I don’t need something to help me fill buckets better. I need something to set me on fire.

Somebody please direct me to something that systematically, periodically reminds me (or gets me to remind myself) of what I care about, what’s important, what I ought to get pissed off by, what ought to put my ass to work.

The nitty gritty to-do list is like giving me a list of monsters I need to kill. I don’t kill monsters because they’re neatly ordered in a list. I kill them because I want to build my hero into someone amazing, and because I want the glory of conquest, the treasure at the end. THAT’s what I need to be reminded of. I need to be reminded of what’s at stake. Put me in a state regularly, like that, and I’ll be the most productive bastard you know.

If somebody can build this for me, I’d pay $100 for it. Hell, give me a free trial for a month, and if it works, I’ll pay you $100/month for it.

“Education is not the filling of a pail, but the lighting of a fire.” – Willam Butler Yeats

“If you want to build a ship, don’t drum up people to collect wood and don’t assign them tasks and work, but rather teach them to long for the endless immensity of the sea.” – Antoine de Saint-Exupery

Build me something that lights fires, not fills pails. Don’t drum me up to collect wood, make me long for the sea. Force me to say it. Make me say that I’m choosing to spend time clicking through tumblr instead of building my dreams.

I don’t care if I don’t get the credit for this or whatever, I just hope this idea is useful to somebody. Cheers and love. It’s back to work for me.

EDIT: Hello, HN! Several people have been asking me if I’m serious about the $100! Wasn’t expecting this to catch on, but here’s what I’m going to do- I’m going to try out every solution that people send or suggest, and I’ll document it in my blog, and I’ll paypal the $100 to whomever’s solution works best for me. 🙂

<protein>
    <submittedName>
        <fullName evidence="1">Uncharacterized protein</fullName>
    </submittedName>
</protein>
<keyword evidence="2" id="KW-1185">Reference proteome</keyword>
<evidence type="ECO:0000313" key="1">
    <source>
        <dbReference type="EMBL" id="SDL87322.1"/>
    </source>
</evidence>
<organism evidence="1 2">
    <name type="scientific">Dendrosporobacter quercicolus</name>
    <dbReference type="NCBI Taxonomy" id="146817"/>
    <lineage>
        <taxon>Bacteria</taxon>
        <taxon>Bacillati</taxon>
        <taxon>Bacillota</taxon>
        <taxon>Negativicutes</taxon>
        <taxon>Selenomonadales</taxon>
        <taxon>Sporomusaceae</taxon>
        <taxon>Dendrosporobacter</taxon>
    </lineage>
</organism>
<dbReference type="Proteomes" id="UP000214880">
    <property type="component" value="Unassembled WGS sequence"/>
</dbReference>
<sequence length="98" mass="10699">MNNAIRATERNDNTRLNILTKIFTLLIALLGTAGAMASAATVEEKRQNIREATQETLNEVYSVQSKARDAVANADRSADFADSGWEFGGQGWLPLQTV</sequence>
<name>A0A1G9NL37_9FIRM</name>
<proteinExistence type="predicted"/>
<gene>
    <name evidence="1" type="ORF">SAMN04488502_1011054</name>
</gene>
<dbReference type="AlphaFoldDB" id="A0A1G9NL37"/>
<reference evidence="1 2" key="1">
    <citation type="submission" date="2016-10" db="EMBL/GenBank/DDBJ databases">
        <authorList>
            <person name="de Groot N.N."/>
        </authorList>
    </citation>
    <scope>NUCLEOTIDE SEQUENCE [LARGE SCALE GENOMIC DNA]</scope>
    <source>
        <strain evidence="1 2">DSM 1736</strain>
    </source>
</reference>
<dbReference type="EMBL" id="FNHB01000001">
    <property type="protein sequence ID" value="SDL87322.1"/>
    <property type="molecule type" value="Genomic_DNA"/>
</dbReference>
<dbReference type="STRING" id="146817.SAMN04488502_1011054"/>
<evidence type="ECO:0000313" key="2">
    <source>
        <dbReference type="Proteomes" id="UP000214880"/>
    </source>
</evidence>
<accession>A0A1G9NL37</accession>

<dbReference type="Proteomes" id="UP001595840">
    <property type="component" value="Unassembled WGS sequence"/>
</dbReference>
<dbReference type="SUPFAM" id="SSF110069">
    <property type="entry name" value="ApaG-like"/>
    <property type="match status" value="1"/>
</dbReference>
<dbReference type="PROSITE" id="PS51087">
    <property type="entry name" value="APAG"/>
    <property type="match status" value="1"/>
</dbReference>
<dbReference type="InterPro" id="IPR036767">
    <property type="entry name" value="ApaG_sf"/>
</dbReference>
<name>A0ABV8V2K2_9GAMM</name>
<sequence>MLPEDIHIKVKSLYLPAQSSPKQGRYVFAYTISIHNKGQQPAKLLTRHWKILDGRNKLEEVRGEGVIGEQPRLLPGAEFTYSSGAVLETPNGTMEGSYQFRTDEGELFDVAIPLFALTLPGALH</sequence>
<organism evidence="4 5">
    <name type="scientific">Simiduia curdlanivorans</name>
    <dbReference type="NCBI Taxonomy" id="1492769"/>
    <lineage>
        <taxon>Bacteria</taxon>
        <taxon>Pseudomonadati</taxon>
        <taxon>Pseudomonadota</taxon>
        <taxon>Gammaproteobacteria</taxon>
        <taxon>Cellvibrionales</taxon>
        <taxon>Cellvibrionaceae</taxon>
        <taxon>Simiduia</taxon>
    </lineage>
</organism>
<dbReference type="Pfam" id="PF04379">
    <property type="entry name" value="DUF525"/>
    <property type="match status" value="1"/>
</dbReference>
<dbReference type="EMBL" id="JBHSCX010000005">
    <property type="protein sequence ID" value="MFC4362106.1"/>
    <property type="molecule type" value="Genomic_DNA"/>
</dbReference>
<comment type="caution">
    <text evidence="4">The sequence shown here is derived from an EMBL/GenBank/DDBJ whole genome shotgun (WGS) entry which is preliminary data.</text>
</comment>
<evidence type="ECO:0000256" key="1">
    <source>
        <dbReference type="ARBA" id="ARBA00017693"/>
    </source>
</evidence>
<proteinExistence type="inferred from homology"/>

Here’s a followup non-directed rambly blogpost

“I designed the book to raise the energy level of the reader without the reader knowing that’s the plan. If I succeeded, which is an admittedly rare situation, readers will simply feel good while reading it. And that energy can be useful for whatever you hope to achieve in life.”” – Scott Adams, describing something I’d call firelighting. I experienced similar things from reading Carl Sagan’s autobiography. I think I need to make a list.

 UPDATE: 14 days later!

42 thoughts on “0087 – productivity apps fill buckets when they should be lighting fires

  1. Girish

    Beautiful. I will try this out. I will make something for myself and see if it works. I will let you know if it turns out to be an elegant solution.

  2. Thomas

    This. I’ve recently had some successes with an app called “Way of Life” on the iPhone (or its Android equivalent, Hab.it). It’s half way between the bucket filling an fire lighting methods, but it’s so quick and easy to use, I’ve actually managed to use it for 6 weeks now. I realise that doesn’t sound like a lot, but this is coming from someone who can write a diary for 3 days max and to-do lists last a week or so.

    The idea is that you put in a behaviour and tell the app whether it is bad or good, and then every evening you spend 10 seconds telling the app whether you did it or not. Very soon you have a red or green patchwork of your life’s choices to stare at on a daily basis.

    The bad: I’ve been pretty honest so my results aren’t great (about 60:40 green to red).

    The good: I’ve had many occasions where I’m at the tipping point of doing or not doing something and thinking about getting that green square for the day has nudged me to do the right thing. Which I figure means it’s worth it.

    Since buying the app, I’ve lost a few kilos, been to the gym twice as often, reduced my computer games usage, almost stopped biting my nails, and cut out 90% of the fizzy drinks in my diet. Stopping eating chocolate seems to be a persistent problem though…

    1. Pankaj Shroff